Supporting primary children’s understanding of physics

24 January 2011

New software has significant benefits for primary school children and their understanding of elementary physics, research shows. Studies funded by the Economic and Social Research Council (ESRC) focused on what primary school children know when they begin studying physics, and how much they still have to learn. The studies looked at how much children understand about the movement of objects such as direction and speed.

The studies show that the tasks used in schools to assess how children understand the movement of objects seriously underestimate how much they know already. Professor Christine Howe from the University of Cambridge carried out the research along with Amy Devine, Pepi Savary and Joana Taylor Tavares. The research team developed teaching software to highlight any discrepancies between different types of understanding. The research also evaluated the effectiveness of this software in promoting performance on school tasks.

"This research suggests there’s very little improvement with school tasks between the age of six and 11, and that children aren’t being taught in the most effective way.  The software we developed would certainly enhance the knowledge that the children already have, and help them perform better in school", states Professor Howe.

Their findings were based on the results of six studies where children were asked to predict outcomes using computer-simulated scenarios. These scenarios included a billiard ball being rolled and striking another ball to address horizontal motion. Other scenarios involved balls being dropped from hot air balloons to investigate 'how' objects fall.

The key findings include:

  • A child’s reasoning about horizontal motion and object fall is limited. It also changes little during the primary school years despite relevant teaching.
  • Children using the teaching software made substantial progress in reasoning.
  • Children find object fall especially challenging. The understanding of accelerating speed as objects fall through air was virtually non-existent.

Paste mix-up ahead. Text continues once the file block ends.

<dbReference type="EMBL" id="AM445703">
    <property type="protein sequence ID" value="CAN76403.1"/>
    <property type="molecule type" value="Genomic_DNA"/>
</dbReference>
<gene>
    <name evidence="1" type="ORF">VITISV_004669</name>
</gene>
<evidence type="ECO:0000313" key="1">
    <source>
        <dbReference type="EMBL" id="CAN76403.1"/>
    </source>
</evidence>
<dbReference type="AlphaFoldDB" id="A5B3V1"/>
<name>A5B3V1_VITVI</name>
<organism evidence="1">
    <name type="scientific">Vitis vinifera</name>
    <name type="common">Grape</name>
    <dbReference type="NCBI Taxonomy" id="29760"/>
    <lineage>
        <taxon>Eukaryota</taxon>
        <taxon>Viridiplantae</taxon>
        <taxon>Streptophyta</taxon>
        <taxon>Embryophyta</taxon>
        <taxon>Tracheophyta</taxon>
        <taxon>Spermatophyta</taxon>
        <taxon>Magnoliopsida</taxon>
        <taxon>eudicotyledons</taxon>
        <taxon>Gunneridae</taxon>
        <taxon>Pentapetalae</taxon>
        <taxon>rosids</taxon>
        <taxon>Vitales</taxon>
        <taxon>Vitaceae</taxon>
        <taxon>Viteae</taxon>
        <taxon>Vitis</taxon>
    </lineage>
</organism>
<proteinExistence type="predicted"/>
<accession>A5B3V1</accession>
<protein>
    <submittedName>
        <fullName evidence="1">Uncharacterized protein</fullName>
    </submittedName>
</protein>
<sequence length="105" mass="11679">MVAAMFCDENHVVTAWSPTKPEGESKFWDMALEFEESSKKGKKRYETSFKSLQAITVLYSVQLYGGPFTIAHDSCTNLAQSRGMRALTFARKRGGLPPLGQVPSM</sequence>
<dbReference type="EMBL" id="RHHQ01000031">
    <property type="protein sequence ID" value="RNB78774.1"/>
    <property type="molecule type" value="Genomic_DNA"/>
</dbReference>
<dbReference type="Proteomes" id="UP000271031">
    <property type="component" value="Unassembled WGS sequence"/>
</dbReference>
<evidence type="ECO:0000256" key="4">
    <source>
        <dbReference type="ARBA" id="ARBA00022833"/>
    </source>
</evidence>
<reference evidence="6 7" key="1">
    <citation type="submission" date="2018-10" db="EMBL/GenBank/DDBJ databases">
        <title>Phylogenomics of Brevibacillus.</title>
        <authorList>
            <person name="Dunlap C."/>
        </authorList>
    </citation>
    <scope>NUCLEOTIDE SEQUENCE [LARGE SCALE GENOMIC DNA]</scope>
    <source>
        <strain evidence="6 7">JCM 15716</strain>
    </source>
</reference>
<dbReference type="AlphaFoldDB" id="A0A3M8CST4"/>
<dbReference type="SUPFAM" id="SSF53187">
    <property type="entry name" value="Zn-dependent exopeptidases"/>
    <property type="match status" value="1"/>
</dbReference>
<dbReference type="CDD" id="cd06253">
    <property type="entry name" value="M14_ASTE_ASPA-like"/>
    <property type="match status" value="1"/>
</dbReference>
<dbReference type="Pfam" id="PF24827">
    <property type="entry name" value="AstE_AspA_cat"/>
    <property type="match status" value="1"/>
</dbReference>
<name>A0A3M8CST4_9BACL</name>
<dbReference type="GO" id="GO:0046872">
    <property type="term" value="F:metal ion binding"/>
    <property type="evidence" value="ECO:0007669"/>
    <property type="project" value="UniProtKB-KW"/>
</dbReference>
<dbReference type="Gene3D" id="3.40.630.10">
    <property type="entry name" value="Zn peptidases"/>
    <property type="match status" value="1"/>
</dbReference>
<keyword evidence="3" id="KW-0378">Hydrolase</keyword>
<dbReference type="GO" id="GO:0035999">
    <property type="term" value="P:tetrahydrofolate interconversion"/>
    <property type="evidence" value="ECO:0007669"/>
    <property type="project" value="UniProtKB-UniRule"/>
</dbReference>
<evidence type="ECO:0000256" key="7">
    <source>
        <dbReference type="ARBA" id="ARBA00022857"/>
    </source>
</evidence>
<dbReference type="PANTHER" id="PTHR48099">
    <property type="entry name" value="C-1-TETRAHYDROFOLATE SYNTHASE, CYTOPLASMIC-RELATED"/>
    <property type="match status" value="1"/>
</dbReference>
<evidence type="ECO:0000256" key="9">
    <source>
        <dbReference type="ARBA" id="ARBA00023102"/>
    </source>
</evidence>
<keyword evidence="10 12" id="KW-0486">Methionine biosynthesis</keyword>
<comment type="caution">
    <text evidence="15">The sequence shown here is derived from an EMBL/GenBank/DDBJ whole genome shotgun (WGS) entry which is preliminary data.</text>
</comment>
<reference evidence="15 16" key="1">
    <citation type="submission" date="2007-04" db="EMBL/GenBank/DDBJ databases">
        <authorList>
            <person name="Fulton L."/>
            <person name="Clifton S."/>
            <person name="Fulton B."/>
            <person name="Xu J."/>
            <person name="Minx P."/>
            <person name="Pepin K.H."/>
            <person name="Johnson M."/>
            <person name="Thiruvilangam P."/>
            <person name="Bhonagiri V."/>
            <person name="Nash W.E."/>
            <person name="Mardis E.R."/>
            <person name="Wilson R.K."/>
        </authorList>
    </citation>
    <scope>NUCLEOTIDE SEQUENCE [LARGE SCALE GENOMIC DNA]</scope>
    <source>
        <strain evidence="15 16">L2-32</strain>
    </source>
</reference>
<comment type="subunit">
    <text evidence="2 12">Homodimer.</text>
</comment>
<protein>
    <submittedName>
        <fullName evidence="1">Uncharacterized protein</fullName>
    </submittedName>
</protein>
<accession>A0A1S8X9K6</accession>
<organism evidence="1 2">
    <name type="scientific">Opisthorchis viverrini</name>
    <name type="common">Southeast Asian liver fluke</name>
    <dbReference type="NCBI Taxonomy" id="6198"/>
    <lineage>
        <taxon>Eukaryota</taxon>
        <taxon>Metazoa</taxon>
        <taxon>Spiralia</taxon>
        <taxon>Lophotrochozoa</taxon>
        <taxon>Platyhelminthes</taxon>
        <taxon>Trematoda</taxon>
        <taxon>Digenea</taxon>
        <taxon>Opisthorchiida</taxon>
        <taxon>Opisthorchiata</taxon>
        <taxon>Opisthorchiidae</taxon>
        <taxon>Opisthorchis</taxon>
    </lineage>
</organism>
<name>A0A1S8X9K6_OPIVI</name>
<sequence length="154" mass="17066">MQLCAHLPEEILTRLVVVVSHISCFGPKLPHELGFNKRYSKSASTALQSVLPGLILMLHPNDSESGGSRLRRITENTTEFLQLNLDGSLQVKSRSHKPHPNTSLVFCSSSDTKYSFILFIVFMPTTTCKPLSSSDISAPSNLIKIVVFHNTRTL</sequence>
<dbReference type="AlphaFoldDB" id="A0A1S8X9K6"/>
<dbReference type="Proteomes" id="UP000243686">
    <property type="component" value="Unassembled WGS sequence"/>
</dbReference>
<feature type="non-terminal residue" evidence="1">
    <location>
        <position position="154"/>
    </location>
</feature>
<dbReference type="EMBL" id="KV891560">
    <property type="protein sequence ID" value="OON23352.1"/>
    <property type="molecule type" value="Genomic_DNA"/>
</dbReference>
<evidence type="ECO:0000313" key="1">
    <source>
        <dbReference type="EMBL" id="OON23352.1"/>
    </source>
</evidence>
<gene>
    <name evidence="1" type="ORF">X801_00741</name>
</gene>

• Children may benefit from using the teaching software with a classmate when their understanding is limited.
  • Misconceptions about object motion are hard to dispel through existing teaching methods.
  • Alternative resources are needed to overcome these misconceptions.

Professor Howe says: "The project has helped bridge the gap between research into ‘thought’ development and science education research.  The software can be used by teachers and children anywhere in the world.  The central message of the research is that this free software has significant benefits for primary school children and their understanding of object motion."

For further information contact

ESRC Press Office:

Notes for editors:

  1. This release is based on the findings from Primary School Children’s Tacit and Explicit Understanding of Object Motion funded by the Economic and Social Research Council and carried out by Professor Christine Howe at the University of Cambridge.
  2. The software can be downloaded for free from www.educ.cam.ac.uk/research/projects/objectmotion/
  3. Four studies using computer-simulated scenarios were conducted with 6 to 11 year old children. Two addressed horizontal motion via billiard scenarios where a cue ball rolled and struck another ball. The other two addressed object fall involving scenarios where balls were dropped from hot air balloons. Software packages were developed for two further studies also involving billiard and hot air balloon scenarios. Around 150 children aged between eight and 12 used the software in one-to-one sessions with adults, or in collaboration with a classmate.
  4. The Economic and Social Research Council (ESRC) is the UK's largest organisation for funding research on economic and social issues. It supports independent, high quality research which has an impact on business, the public sector and the third sector. The ESRC’s total budget for 2011/12 is £203 million. At any one time the ESRC supports over 4,000 researchers and postgraduate students in academic institutions and independent research institutes. More at www.esrc.ac.uk
  5. The ESRC confirms the quality of its funded research by evaluating research projects through a process of peers review. This research has been graded as very good